If you read the story in PAW’s September issue about history professor Jacob Dlamini, you might have noticed a curious editorial convention: When we used the word “Black” to describe a community or someone’s race, we used uppercase — but we lowercased “white.” In a letter to the editor published in November, Bruce C. Johnson ’74 asked why: “I would have thought rules of grammatical consistency and considerations of racial equality would have indicated treating the two terms the same and capitalizing both or neither. Is there a grammatical rule at work here of which I was unaware?”
It’s a good question. We responded, explaining: “On matters of capitalization, PAW follows the Associated Press Stylebook, which uses the capitalized term Black when the word is used as an adjective in a racial, ethnic, or cultural sense. AP style does not capitalize white.”
That was an accurate reply, but not a sufficient one.
The PAW staff has debated the question of capitalization before, and not just in relation to race. In 2019, we published an article about Princeton’s classes in American Sign Language and specified that the instructor was Deaf, capital “D.” But later in the story we referred to students taking the course because they wanted to work with deaf children, lowercase “d.” The uppercase letter, we wrote, referred “to the culture and community” — a community that shared a language, ASL, not simply the audiological condition of not hearing.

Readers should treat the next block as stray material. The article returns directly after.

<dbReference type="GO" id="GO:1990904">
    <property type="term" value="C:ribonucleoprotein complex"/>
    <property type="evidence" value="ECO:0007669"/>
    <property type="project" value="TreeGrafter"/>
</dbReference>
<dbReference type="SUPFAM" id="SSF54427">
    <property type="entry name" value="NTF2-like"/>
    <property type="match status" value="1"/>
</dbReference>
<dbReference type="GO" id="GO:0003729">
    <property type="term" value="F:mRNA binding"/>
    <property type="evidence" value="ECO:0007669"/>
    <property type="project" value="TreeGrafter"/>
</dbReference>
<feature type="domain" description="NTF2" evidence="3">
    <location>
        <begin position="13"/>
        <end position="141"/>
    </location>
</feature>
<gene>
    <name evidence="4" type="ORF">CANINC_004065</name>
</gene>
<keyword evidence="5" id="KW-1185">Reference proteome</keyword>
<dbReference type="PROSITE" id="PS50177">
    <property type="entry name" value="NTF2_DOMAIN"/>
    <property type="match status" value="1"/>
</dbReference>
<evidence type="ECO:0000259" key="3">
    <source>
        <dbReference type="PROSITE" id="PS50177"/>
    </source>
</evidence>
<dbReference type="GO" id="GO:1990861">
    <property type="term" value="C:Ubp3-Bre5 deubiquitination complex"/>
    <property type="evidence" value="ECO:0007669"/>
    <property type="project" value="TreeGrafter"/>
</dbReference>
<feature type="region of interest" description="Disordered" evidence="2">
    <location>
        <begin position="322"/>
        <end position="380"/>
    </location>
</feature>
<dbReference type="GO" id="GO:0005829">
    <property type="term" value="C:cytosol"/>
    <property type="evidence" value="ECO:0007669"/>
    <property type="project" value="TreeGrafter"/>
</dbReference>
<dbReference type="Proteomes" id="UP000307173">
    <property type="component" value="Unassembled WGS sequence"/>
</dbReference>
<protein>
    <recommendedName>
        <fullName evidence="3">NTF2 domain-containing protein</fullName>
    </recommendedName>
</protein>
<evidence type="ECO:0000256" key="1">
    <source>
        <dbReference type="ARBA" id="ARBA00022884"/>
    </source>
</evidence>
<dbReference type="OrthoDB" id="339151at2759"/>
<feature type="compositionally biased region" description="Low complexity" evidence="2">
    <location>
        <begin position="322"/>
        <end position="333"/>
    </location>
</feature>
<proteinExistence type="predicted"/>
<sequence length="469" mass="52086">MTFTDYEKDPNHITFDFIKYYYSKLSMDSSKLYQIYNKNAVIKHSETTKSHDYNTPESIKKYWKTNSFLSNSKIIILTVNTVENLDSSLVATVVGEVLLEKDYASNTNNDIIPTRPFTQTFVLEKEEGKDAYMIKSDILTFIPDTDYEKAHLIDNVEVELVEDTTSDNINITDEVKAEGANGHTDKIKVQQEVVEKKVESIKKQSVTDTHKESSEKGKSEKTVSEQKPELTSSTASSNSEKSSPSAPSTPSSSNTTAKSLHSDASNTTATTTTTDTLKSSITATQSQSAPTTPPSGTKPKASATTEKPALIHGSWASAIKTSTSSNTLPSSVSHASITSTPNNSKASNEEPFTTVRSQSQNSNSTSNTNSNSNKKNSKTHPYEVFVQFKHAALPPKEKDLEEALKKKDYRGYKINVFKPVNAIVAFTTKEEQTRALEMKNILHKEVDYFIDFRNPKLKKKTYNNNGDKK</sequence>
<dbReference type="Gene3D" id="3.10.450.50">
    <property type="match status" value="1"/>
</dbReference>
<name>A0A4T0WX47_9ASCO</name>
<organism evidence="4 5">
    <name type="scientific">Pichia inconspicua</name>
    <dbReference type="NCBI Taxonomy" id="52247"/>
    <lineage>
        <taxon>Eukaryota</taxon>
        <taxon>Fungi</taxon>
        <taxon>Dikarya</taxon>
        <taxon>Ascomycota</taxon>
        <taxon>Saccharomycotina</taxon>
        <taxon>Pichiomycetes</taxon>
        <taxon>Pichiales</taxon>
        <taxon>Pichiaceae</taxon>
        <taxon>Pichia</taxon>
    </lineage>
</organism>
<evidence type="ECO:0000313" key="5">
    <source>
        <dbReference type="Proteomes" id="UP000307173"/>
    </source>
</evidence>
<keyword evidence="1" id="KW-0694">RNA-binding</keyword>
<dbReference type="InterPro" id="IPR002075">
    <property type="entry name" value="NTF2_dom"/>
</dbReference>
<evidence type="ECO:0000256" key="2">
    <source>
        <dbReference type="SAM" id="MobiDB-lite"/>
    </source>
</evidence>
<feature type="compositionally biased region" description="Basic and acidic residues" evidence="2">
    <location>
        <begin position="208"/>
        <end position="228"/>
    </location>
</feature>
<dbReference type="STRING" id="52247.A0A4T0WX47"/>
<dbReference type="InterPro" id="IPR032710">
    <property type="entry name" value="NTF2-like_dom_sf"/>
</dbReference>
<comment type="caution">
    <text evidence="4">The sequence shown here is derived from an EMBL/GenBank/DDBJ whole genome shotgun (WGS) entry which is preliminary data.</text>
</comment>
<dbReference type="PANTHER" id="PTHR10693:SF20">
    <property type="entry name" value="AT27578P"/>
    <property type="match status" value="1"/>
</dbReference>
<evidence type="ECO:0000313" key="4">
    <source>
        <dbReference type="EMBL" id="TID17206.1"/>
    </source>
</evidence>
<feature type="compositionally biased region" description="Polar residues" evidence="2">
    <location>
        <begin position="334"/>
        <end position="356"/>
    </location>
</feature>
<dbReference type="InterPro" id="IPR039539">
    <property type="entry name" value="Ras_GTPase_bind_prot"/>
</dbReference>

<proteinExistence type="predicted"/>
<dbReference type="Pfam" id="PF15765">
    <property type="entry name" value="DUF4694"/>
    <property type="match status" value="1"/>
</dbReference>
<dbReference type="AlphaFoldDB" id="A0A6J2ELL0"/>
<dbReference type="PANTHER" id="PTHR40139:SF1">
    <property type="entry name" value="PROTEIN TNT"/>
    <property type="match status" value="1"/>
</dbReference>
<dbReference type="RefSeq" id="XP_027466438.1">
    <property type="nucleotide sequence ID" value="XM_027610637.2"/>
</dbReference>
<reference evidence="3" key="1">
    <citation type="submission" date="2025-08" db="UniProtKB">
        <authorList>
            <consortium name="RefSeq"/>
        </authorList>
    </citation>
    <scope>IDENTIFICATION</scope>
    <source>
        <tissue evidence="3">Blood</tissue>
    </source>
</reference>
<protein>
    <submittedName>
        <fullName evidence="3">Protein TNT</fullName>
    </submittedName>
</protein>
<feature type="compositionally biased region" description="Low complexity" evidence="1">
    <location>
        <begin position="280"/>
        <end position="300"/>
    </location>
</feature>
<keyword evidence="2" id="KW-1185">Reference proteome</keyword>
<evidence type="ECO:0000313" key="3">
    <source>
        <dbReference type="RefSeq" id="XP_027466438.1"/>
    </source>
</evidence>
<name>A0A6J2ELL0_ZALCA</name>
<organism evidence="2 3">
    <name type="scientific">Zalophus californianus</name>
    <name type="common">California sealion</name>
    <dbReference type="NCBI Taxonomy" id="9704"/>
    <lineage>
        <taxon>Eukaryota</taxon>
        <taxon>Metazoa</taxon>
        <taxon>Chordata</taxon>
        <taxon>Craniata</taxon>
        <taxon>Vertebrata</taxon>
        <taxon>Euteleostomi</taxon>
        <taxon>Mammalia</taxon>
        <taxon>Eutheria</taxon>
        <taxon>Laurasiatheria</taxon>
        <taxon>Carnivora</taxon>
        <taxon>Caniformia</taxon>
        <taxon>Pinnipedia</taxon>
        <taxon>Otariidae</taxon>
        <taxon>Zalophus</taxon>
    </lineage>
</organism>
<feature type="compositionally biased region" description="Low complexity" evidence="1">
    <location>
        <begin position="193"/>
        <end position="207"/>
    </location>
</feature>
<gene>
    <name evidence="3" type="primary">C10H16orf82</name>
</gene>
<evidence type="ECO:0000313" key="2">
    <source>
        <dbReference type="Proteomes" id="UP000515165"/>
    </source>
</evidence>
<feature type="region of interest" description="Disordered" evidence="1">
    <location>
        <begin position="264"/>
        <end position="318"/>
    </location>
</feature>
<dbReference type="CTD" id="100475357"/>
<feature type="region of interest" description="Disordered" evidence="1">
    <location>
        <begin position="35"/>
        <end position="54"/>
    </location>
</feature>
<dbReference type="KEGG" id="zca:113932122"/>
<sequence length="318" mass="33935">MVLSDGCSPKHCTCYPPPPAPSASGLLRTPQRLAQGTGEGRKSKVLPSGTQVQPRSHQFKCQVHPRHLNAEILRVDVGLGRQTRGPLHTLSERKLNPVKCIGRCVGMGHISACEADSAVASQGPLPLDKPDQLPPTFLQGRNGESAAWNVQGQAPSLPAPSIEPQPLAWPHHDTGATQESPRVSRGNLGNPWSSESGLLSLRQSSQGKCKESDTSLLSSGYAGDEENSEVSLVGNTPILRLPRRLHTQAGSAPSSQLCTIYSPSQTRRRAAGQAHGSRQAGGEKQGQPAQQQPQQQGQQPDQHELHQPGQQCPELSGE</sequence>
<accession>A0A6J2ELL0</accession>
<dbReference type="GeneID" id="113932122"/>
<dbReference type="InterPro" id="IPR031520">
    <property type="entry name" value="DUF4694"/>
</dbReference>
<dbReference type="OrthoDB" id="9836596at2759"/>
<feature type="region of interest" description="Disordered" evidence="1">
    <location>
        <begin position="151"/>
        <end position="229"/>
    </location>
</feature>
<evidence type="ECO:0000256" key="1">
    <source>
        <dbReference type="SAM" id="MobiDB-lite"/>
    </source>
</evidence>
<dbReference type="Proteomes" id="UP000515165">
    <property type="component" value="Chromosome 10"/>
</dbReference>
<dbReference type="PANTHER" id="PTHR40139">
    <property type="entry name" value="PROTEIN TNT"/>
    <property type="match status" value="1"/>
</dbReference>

The conventions of capitalization seemed especially complicated in our article about Professor Dlamini, who grew up in South Africa and focuses his scholarship on that country. If the uppercase “B” is meant to signify shared culture and identity, particularly in the United States, should it be applied to someone from another country with different cultural traditions?
Editing that article, I could not decide. I first put “black” in lowercase throughout the story, but reconsidered when colleagues marked up the page, correctly, with: “UC!” — meaning uppercase — and “Not AP style!” I considered using the capital “W” along with the capital “B,” but that seemed wrong, too: White people share privilege because of skin color — but is that enough to signify greater kinship? I write as someone just one generation removed from cousins lost and presumed killed during the Holocaust, something that’s been on my mind as anti-Semitism has increased. My relatives’ skin was white, but the Nazis did not see them as White, uppercase.
What to do? The obvious thing. I reached out to one of the brilliant people who populate this campus: Professor Carolyn Rouse, chair of the anthropology department, who agreed to write an essay on the topic. PAW’s article about Professor Dlamini ran with the capital “B” and lowercase “w,” as AP style requires — when you are facing an imminent deadline, it helps to fall back upon the rules laid out in the pages of a stylebook. But in her essay, found on page 34, Rouse makes a compelling argument for thinking about the issue differently. Sometimes, perhaps, the stylebook rules are not enough. We welcome your thoughts. — Marilyn H. Marks *86
In July, PAW’s board chair, Marc Fisher ’80, wrote about then-ongoing discussions about PAW’s future. Please his update here.